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Blood and Ink! The Common-Interest-Game Between Terrorists and the Media

  • Bruno S. Frey
  • Dominic Rohner

It has often been pointed out in the literature that a symbiotic relationship exists between terrorist groups and the media. As yet, however, no formal model has been built based on this issue and only very little empirical research has been done in this field. The present contribution builds a simple game theoretic model, focussing on the social interactions between terrorists and the media. The model has features of a common-interest-game and results in multiple equilibria. After a discussion of the policy implications of the model, an empirical analysis is performed. Using newspaper coverage, terror incidents and terror fatalities data, it is shown that media attention and terrorism do mutually Granger cause each other, as predicted by the model. Moreover, it is explained why terror attacks tend to be ?bloodier? in developing countries than in Europe and the United States.

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Paper provided by Center for Research in Economics, Management and the Arts (CREMA) in its series CREMA Working Paper Series with number 2006-08.

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Date of creation: Mar 2006
Date of revision:
Handle: RePEc:cra:wpaper:2006-08
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  1. John C. Harsanyi & Reinhard Selten, 1988. "A General Theory of Equilibrium Selection in Games," MIT Press Books, The MIT Press, edition 1, volume 1, number 0262582384, June.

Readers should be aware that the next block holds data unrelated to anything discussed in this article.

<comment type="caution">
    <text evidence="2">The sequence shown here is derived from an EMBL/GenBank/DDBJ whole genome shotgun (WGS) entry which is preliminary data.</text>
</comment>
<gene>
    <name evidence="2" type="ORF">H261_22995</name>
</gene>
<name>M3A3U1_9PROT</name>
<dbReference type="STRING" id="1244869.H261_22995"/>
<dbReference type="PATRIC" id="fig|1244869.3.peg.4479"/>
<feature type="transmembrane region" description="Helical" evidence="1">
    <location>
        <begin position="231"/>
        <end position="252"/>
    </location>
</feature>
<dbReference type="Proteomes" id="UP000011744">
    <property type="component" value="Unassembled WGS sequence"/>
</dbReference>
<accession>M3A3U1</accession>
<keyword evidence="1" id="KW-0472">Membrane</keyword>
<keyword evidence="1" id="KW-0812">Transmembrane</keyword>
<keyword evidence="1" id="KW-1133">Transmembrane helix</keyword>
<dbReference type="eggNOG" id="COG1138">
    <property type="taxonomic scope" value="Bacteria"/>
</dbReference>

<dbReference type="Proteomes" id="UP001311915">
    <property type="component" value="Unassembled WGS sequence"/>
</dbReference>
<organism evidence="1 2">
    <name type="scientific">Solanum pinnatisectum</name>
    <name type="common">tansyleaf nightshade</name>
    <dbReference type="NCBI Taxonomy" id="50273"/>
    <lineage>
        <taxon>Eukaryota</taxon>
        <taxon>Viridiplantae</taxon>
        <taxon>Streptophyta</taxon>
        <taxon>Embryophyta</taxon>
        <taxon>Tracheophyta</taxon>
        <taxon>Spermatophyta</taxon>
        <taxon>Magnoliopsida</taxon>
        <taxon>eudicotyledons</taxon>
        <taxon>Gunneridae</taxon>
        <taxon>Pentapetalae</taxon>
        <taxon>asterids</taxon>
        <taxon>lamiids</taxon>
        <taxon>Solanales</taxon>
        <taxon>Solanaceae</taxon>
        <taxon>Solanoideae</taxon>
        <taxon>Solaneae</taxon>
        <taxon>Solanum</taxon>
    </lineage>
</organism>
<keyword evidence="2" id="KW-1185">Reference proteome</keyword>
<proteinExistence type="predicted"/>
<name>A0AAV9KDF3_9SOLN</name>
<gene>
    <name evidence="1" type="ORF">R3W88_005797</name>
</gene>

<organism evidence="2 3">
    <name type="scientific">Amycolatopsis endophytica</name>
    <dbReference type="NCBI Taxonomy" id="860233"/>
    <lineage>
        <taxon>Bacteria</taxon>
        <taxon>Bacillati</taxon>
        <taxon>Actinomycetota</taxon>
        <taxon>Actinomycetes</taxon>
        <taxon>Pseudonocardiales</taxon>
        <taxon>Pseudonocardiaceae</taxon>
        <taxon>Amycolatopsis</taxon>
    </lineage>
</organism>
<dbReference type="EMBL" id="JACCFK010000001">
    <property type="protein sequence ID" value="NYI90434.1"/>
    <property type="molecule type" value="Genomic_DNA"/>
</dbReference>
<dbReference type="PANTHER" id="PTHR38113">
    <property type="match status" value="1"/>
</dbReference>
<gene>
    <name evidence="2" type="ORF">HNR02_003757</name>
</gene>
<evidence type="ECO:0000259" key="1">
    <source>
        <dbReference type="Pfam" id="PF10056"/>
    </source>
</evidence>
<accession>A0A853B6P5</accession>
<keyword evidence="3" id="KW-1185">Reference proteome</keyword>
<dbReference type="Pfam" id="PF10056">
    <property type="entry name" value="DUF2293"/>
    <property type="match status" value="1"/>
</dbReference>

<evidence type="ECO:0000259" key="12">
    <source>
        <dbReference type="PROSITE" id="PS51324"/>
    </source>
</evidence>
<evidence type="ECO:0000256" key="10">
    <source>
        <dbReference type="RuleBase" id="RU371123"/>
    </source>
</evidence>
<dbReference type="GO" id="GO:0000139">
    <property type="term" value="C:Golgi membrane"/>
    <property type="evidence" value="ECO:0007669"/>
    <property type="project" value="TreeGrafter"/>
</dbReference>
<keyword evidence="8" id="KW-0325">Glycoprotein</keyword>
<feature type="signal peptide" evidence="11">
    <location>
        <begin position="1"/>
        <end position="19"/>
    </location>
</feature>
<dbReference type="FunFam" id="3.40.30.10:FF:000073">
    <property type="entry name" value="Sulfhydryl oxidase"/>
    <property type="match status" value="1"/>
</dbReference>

2. John Scott, 2001. "Media congestion limits media terrorism," Defence and Peace Economics, Taylor & Francis Journals, vol. 12(3), pages 215-227.
  3. Carlsson, Hans & van Damme, Eric, 1993. "Global Games and Equilibrium Selection," Econometrica, Econometric Society, vol. 61(5), pages 989-1018, September.
  4. Matthew A. Gentzkow & Jesse M. Shapiro, 2004. "Media, Education, and anti-Americanism in the Muslim World," Microeconomics 0402005, EconWPA.
  5. repec:cup:cbooks:9780521772518 is not listed on IDEAS
  6. Frankel, David M. & Morris, Stephen & Pauzner, Ady, 2003. "Equilibrium Selection in Global Games with Strategic Complementarities," Staff General Research Papers 11920, Iowa State University, Department of Economics.
  7. David P. Myatt & Hyun Song Shin & Chris Wallace, 2002. "The Assessment: Games and Coordination," Oxford Review of Economic Policy, Oxford University Press, vol. 18(4), pages 397-417.
  8. repec:cup:cbooks:9780521775908 is not listed on IDEAS
  9. Frey, Bruno S. & Luechinger, Simon, 2004. "Decentralization as a disincentive for terror," European Journal of Political Economy, Elsevier, vol. 20(2), pages 509-515, June.
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